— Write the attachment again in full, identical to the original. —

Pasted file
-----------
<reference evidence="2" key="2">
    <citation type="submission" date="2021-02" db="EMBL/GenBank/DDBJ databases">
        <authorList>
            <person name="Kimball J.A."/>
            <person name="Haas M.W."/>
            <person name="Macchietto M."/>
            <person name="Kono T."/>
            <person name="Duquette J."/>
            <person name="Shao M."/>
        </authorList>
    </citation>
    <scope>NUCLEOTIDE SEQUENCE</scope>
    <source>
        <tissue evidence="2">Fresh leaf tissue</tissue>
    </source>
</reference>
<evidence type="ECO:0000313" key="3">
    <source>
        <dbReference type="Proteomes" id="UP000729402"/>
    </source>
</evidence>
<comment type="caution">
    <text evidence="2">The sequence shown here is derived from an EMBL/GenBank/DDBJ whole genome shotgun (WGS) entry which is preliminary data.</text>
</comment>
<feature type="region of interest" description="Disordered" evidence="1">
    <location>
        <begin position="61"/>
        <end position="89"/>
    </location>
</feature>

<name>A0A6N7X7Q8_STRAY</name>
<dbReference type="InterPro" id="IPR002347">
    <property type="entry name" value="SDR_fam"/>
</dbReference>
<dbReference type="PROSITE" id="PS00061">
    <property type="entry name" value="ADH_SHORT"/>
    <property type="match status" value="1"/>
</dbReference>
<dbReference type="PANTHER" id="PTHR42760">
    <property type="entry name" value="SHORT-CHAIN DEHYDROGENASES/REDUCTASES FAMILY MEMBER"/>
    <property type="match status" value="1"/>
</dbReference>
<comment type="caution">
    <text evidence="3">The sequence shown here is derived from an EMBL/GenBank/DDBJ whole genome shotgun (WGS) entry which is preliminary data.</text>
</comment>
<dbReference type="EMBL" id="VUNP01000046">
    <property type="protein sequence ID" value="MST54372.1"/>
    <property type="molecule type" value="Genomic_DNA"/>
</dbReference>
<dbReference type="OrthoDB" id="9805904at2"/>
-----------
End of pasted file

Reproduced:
<reference evidence="2" key="2">
    <citation type="submission" date="2021-02" db="EMBL/GenBank/DDBJ databases">
        <authorList>
            <person name="Kimball J.A."/>
            <person name="Haas M.W."/>
            <person name="Macchietto M."/>
            <person name="Kono T."/>
            <person name="Duquette J."/>
            <person name="Shao M."/>
        </authorList>
    </citation>
    <scope>NUCLEOTIDE SEQUENCE</scope>
    <source>
        <tissue evidence="2">Fresh leaf tissue</tissue>
    </source>
</reference>
<evidence type="ECO:0000313" key="3">
    <source>
        <dbReference type="Proteomes" id="UP000729402"/>
    </source>
</evidence>
<comment type="caution">
    <text evidence="2">The sequence shown here is derived from an EMBL/GenBank/DDBJ whole genome shotgun (WGS) entry which is preliminary data.</text>
</comment>
<feature type="region of interest" description="Disordered" evidence="1">
    <location>
        <begin position="61"/>
        <end position="89"/>
    </location>
</feature>

<name>A0A6N7X7Q8_STRAY</name>
<dbReference type="InterPro" id="IPR002347">
    <property type="entry name" value="SDR_fam"/>
</dbReference>
<dbReference type="PROSITE" id="PS00061">
    <property type="entry name" value="ADH_SHORT"/>
    <property type="match status" value="1"/>
</dbReference>
<dbReference type="PANTHER" id="PTHR42760">
    <property type="entry name" value="SHORT-CHAIN DEHYDROGENASES/REDUCTASES FAMILY MEMBER"/>
    <property type="match status" value="1"/>
</dbReference>
<comment type="caution">
    <text evidence="3">The sequence shown here is derived from an EMBL/GenBank/DDBJ whole genome shotgun (WGS) entry which is preliminary data.</text>
</comment>
<dbReference type="EMBL" id="VUNP01000046">
    <property type="protein sequence ID" value="MST54372.1"/>
    <property type="molecule type" value="Genomic_DNA"/>
</dbReference>
<dbReference type="OrthoDB" id="9805904at2"/>